Women in Israel are advised to see childcare nurses seven to ten days after delivery, and then again, every month or two. Most childcare nurses are qualified breastfeeding advisors or counsellors.

‘They say that after three days you have to go to the maternity and childcare center, so I made an appointment. And she calmed me down. She sat me down physically … on the breastfeeding couch and showed me how to breastfeed with the silicon nipple.’ [id #11]

‘The Maccabi maternity and childcare centers are very, very encouraging. I didn’t feel tense at all. They encouraged me, gave me tools . . . more appropriate nursing schedules, and stuff like that.’ [id #1]

Mothers’ preference for frontal or virtual mothers’ groups

Many women told us they attended mothers’ groups, such as La Leche League, to receive support and assistance with breastfeeding issues. There are also virtual groups on social media (especially Facebook) where mothers can share their difficulties and receive help from other mothers.

‘When you give birth, there are all kinds of groups here. You’re already a mother for the third time, and you have friends, there are mothers from the nursery school. There are all kinds of groups whose advice at times helps more than medical opinion.’ [id #6]

Mothers’ preference for family and friends

Other important sources of support and advice were women’s family and friends.

‘I got a lot of support from the family. And … from friends who were also breastfeeding and said to each other “it’s OK, you’ll get through the first three weeks, you get past it. It’s hard at the beginning, it passes.” All kinds of things, you know, things that really helped me carry on … tips that I got from friends, and yes, in general, from other mothers.’ [id #12]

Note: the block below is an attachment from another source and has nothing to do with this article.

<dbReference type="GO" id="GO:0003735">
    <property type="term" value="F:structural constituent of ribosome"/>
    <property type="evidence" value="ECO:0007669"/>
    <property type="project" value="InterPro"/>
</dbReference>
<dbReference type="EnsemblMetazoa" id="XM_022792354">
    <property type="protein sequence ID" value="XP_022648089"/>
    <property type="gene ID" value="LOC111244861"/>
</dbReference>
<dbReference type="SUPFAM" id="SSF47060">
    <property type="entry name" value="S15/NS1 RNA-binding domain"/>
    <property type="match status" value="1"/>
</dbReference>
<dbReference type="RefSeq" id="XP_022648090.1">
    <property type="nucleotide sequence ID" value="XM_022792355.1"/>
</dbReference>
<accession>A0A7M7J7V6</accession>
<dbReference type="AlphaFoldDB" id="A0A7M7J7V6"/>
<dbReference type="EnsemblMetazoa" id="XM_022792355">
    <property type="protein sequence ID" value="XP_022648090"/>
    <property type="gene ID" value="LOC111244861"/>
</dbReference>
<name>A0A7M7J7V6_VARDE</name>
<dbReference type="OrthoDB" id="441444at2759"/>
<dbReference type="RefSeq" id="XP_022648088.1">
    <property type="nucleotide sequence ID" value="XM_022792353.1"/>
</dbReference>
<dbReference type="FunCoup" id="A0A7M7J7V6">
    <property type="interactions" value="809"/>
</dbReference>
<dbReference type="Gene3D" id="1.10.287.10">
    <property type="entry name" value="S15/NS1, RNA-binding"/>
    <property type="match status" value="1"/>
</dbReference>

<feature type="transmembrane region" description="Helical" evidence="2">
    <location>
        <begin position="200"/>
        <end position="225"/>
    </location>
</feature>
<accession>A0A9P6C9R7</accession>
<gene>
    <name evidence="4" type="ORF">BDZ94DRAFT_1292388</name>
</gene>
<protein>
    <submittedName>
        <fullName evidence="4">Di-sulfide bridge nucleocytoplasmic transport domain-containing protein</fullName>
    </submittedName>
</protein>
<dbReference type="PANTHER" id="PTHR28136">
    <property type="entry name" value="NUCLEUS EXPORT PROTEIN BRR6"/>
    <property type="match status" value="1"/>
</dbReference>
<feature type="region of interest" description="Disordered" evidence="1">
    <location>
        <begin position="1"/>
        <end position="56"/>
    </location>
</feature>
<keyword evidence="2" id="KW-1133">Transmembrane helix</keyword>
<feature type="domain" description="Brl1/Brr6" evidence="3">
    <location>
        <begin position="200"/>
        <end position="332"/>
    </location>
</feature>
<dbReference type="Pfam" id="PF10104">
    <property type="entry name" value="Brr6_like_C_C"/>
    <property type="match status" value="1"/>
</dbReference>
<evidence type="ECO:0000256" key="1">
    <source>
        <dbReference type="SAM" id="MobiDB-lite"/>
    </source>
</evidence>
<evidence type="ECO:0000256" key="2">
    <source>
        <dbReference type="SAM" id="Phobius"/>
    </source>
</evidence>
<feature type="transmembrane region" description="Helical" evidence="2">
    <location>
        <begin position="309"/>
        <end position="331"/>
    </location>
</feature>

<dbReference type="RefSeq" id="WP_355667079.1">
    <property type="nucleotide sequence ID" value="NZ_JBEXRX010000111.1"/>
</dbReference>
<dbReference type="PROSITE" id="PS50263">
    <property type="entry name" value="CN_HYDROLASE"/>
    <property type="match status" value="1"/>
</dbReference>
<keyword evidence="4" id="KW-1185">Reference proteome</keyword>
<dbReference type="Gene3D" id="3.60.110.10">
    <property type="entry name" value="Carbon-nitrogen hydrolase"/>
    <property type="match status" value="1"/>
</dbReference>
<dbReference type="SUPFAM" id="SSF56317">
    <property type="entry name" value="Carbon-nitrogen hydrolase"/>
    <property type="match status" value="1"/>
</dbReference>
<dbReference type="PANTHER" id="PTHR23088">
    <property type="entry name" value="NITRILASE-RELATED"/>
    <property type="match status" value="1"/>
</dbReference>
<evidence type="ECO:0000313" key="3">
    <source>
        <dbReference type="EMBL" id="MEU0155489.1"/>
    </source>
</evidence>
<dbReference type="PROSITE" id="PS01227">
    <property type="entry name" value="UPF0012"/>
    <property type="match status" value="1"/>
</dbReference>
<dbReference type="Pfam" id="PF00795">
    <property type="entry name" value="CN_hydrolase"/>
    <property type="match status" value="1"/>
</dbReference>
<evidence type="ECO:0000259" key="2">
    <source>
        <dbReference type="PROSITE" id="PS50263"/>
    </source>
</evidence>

Mothers’ suggestions for primary care physicians

We identified four subthemes of this theme: improving doctor–patient communication, initiating prenatal dialogue on breastfeeding, expanding professional knowledge on breastfeeding, and increasing the availability of treatment for breastfeeding problems.

Improving doctor–patient communication

Women advised physicians to communicate more, be pleasant and polite, and take a genuine interest in breastfeeding issues. Physicians should emphasize the mother’s feelings (her mood). Another suggestion made by several women was not to pressure patients excessively about breastfeeding and to accept and support their decisions regarding whether or not to breastfeed.

‘The doctor should be polite, nice. The communication should really be good; they should really take an interest and ask questions. It is really convenient for me if they are available over the Internet. That’s ideal ...’ [id #10]

‘It’s very important to show the whole picture. Every coin has two sides. [Doctors] do encourage [women] to breastfeed, and that’s good, that’s praiseworthy. But not every woman can breastfeed. And in the end, in my opinion, they do put a lot of emphasis on [breastfeeding], and some women can’t [breastfeed] and then, in the end, they feel bad about themselves that they can’t do it.’ [id #11]

‘A lot of attention [should be given] to how the mother feels, because I think that it has a great effect on breastfeeding. How she feels, how tired she is, what her mood is like, what the source of her support is. I think that these things have a great effect on breastfeeding.’ [id #9]